tained. 143. The equivalent parts, each consisting of an interval and an accent, into which a line is divided, are called measures or feet, and correspond with measures or bars in musical melody. The division of a verse or line into feet is called scanning, or scansion.

144. The Accent in a foot consists always of a single syllable, represented, according to Dr Latham's notation, by the letter á.

The Interval most commonly consists of a single syllable, represented by the letter w. Sometimes, however, it contains two syllables, but they are sounded in the same time as one, and are represented by the letters ss. Thus, x = ss, and ssá; e. g., in the line,

“Not a pine / in my grove | is there seen;" the intervals are of exactly the same duration as in the line,

“No pine | in grove 1 is seen,”


| gust
still clings

Read by the metronome (an instrument used by musicians for measuring the beat of time), they would be found exactly to correspond. Indeed, x and ss correspond in the same way as a minim and two crotchets do in a bar of music. We have a further illustration of this in the occurrence of feet of two and of three syllables in the same line ; e. g. :6 The vine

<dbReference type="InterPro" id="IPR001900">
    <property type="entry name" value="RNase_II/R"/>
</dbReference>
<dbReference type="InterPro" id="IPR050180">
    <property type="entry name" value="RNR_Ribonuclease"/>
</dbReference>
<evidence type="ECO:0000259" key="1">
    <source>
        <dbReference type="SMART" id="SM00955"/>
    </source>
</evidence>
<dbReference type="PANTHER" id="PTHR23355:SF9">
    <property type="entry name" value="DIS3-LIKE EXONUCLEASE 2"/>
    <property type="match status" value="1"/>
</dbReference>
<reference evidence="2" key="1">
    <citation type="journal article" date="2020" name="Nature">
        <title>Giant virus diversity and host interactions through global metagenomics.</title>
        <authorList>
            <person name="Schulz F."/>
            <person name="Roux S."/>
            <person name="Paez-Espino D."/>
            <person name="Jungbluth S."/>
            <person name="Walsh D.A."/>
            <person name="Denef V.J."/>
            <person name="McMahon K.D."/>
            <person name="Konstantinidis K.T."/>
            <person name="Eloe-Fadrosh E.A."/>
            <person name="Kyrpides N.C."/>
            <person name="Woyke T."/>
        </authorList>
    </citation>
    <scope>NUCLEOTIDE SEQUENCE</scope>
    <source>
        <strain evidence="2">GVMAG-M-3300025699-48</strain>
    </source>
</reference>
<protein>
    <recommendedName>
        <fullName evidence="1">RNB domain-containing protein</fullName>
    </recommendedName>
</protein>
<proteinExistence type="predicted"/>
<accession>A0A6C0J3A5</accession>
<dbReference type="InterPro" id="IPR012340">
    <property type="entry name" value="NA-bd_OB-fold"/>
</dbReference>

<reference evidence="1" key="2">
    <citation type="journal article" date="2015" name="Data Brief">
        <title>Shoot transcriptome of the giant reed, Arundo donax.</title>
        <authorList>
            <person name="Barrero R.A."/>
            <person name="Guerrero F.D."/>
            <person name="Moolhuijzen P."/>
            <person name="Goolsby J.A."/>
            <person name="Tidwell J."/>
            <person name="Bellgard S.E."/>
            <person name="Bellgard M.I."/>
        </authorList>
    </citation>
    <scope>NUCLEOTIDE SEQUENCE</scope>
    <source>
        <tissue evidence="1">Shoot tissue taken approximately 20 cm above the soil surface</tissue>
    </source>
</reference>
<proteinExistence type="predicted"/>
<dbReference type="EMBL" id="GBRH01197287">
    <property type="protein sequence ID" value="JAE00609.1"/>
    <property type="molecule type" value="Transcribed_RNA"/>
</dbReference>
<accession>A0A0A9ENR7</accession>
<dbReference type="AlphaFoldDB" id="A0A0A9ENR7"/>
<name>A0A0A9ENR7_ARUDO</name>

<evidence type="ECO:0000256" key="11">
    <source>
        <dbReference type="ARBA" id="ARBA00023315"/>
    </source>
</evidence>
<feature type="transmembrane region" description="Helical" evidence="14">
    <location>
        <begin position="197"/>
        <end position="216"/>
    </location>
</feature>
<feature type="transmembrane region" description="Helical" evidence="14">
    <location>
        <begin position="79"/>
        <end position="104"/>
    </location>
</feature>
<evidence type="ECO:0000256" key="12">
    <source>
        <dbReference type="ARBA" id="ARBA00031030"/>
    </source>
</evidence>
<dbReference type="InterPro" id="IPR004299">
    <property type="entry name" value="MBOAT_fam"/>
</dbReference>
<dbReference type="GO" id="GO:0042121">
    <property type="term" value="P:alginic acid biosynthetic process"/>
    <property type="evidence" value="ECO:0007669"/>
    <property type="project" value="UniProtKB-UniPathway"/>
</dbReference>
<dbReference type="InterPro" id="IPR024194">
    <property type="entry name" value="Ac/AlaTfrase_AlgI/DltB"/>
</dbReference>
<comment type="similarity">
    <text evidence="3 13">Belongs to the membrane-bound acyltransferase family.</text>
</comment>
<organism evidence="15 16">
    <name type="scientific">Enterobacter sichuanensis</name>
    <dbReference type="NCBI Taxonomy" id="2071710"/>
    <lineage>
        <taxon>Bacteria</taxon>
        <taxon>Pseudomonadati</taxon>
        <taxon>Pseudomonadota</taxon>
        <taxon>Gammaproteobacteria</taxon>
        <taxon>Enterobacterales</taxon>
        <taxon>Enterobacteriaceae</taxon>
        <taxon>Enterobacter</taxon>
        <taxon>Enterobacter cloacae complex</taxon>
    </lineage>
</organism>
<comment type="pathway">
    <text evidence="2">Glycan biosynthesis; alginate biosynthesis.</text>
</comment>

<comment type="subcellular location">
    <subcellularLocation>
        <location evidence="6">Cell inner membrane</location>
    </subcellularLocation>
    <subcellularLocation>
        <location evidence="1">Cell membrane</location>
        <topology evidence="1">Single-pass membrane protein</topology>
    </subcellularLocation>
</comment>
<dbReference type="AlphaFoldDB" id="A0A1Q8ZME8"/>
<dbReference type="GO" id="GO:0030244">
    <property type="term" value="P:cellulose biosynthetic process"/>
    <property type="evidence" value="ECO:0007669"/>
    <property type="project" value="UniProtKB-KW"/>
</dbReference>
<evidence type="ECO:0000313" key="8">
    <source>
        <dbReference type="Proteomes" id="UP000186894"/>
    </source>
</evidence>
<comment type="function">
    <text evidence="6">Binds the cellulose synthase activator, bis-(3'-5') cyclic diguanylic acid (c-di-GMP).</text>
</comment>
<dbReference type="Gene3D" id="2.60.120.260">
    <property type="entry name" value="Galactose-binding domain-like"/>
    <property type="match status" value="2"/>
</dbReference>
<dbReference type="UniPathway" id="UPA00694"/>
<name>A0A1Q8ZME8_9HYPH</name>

to the moul | -dering wall, And at ev

the dead

leaves fali." —Tennyson. 145. A foot in which the interval consists of one weak syllable is called a simple foot; as, ax or xa.

A foot in which the interval consists of two weak syllables is called a complex foot ; as, ass or ssa.

146. A verse in which the feet are either all simple or all complex is called a pure verse; e. go:

“ Look here upon | this pic | -ture, and on this." One in which some of the feet are simple and some complex is called a mixed verse ; e. g.:

"I have read | in some | old mar I -vellous tale.” | 147. When a verse wants a weak syllable to make it complete, it is called defective (catalectic); as,

“ Life is | but an empty | dream. 2. When a complete verse has a weak syllable added to it, it is called excessive (hypercatalectic); as,

So o | -ver vi | -olent | and 0 | -ver ci | -vil.” 148. A verse consisting of one foot or measure is called monometer; of tuo, dimeter; of three, trimeter; of four, tetrameter; of five, pentameter; of six, hexameter, &c., &c.